I had an epiphany today. It is a simple one, but it is a very significant one for me.
You see until recently, due to a family illness, I split my time between Mississippi and Tennessee. I am fortunate to detect in both places. Now that we are back in Franklin, Tennessee full-time, I brought all of my detecting finds from Mississippi up here. And today I was showing my mother some of my favorite finds that she had not seen. And she kept asking the same, single question. At first it was no big deal. Then it bothered me. Then it got downright irritating. Then I almost lost it.
The question was the same every time I got excited and animated over one of my favorite finds:
“But is it worth anything?” – Mom
Seriously? I just stared at her blankly. Sure I have some finds that are worth a couple hundred bucks I guess, but does she see that I pulled something out of the ground that is absolutely astounding, that has a tangible link to a specific time, place in history? In many instances can be connected to a specific family, person, war or event? Does she realize that when I put my fingers on the item in the dirt, that was the first time it had been touched by anyone since it had been lost, fired, or discarded 50, 100, 150 years or more ago?
Does she fathom that in most instances these people and their culture are gone? Does my mom realize that the 1900-dated Barber quarters I have found were likely worth almost a month’s pay to whomever in early 1900s rural Mississippi lost them? Can she imagine that a family – that children may have gone without eating or without other essential needs because of their loss? That some of the items were prized possessions? That real people very likely cried and grieved over and searched desperately to no avail for some of the items that now sit idly in my little cardboard and glass display cases?
“My daddy gave me that locket, and now it is gone.” – Anonymous
Are they worth anything? “YOU ARE DAMN RIGHT THEY ARE WORTH SOMETHING”, I imagined screaming at my mom with my best Jack Nicholson-like, red-faced, A Few Good Men yell. (But of course didn’t.) Each of them is worth a thousand-fold more to me than anyone in their right mind would ever pay me for any of them.
Does she have any idea how much money I’ve saved up and dropped on detecting equipment? Does she think I’d spend all my time thinking and writing about metal detecting if I didn’t eat, drink and sleep it? That I would carefully log where each item was found. (OK . OK, Clark now you are creeping me out – we get it.) The reason I detect is lost on my mom. Maybe the reason is lost on my friends and my wife and my daughter and my dog as well. Maybe it was even lost on me until today.
I use a metal detector for exactly one reason and one reason only. It is because when I pull something out of the ground that is historical, that is the closest that Clark Rickman will will ever come to time travel, That feeling – that split second of awe and shock and incredulousness – that connection with history – is addictive. That feeling drives me. That feeling makes all of the hours I’ve detected without finding anything and wondered what in the heck I am doing worth it. It makes every time time I’ve sweated and grown faint and scratched mosquito bites and poison ivy rashes and fell into creeks and crashed through brambles lost in the woods and got run off unfairly by someone and all the times I pulled live ticks the size of M&Ms off of my body absolutely worth it.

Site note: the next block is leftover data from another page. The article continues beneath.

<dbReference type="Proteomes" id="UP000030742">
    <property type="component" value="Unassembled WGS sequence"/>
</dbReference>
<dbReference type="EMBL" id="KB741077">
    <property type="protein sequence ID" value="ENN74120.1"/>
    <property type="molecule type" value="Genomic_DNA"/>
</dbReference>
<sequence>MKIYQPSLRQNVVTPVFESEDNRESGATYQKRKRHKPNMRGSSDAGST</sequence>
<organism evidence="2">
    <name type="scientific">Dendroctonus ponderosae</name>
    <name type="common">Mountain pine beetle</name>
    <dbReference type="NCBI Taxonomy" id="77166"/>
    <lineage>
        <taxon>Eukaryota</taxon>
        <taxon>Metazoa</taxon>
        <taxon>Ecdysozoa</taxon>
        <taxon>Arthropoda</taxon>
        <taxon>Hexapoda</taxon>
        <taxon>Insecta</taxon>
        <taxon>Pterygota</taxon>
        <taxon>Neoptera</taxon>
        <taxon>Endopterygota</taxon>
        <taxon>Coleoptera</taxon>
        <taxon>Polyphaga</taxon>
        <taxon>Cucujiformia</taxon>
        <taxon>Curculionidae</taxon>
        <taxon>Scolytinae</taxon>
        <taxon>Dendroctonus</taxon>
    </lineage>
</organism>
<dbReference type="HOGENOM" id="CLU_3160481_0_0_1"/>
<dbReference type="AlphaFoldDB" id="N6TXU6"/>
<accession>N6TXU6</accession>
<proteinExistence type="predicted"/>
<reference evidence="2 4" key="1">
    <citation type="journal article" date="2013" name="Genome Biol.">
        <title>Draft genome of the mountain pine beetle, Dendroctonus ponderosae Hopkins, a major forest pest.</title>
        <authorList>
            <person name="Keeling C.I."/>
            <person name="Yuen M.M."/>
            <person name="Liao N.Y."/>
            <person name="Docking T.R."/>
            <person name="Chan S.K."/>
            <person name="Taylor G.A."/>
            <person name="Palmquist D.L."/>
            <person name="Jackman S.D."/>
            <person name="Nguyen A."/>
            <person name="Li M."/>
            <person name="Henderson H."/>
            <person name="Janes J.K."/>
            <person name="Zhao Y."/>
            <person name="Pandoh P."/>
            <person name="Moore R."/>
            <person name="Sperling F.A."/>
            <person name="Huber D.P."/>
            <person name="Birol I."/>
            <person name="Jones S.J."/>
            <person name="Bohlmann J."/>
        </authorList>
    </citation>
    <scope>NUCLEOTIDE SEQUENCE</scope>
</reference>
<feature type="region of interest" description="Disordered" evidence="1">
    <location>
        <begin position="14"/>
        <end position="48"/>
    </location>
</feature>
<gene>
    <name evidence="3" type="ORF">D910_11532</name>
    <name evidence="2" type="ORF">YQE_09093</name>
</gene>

The epiphany was simply this: “I’m into metal detecting solely for the history.”
I’m not criticizing those of you that rightfully supplement your income with detecting finds at all. I respect you and I hope you aren’t thinking “F ‘365 I’m out of here.” Thank-you so much for reading. You, the reader, make Detecting365 possible for our staff and we are each very grateful.
But while we’re at it, I’m not a pillager. I’m not a vandal. You won’t find anything I found with my metal detector on eBay – ever. I might think I am Indiana Jones, but I’m not a grave robber. I consider myself an amateur archeologist. I get it. A lot of people are out there that give the hobby a bad name, but I’m not one of them. I won’t be stereotyped, and neither will a whole bunch of people like me.
So there it is. After today I call myself a “Historical Metal Detectorist”. I respectfully choose to differentiate myself from others in the hobby. I respect the sites, the property-owners, the history and especially the people, mostly long-gone, that made each of my finds possible. I cover my holes and attempt to leave very little trace that I was there. In memory of my mentor, I will mentor others and gladly share everything I learn with anyone who would listen. I donate a percentage of the values of my finds and 100% of my non-historical finds to good causes, and I will gladly give any item that would be of interest to the public to a museum or similar curator. I will return lost items to their owners where possible, and reunite significant historical items with ties to a specific family with the family – where they belong. I should be so lucky. Melodramatic or not, that is my creed from today forward, and I invite you to join me.
Detecting365 will be doing something special in the coming months to support other Historical Metal Detectorists. If you feel likewise, I invite you to join me by simply letting us know that you are like-minded. If I don’t hear from anyone, I will assume that I need to check myself into an asylum.
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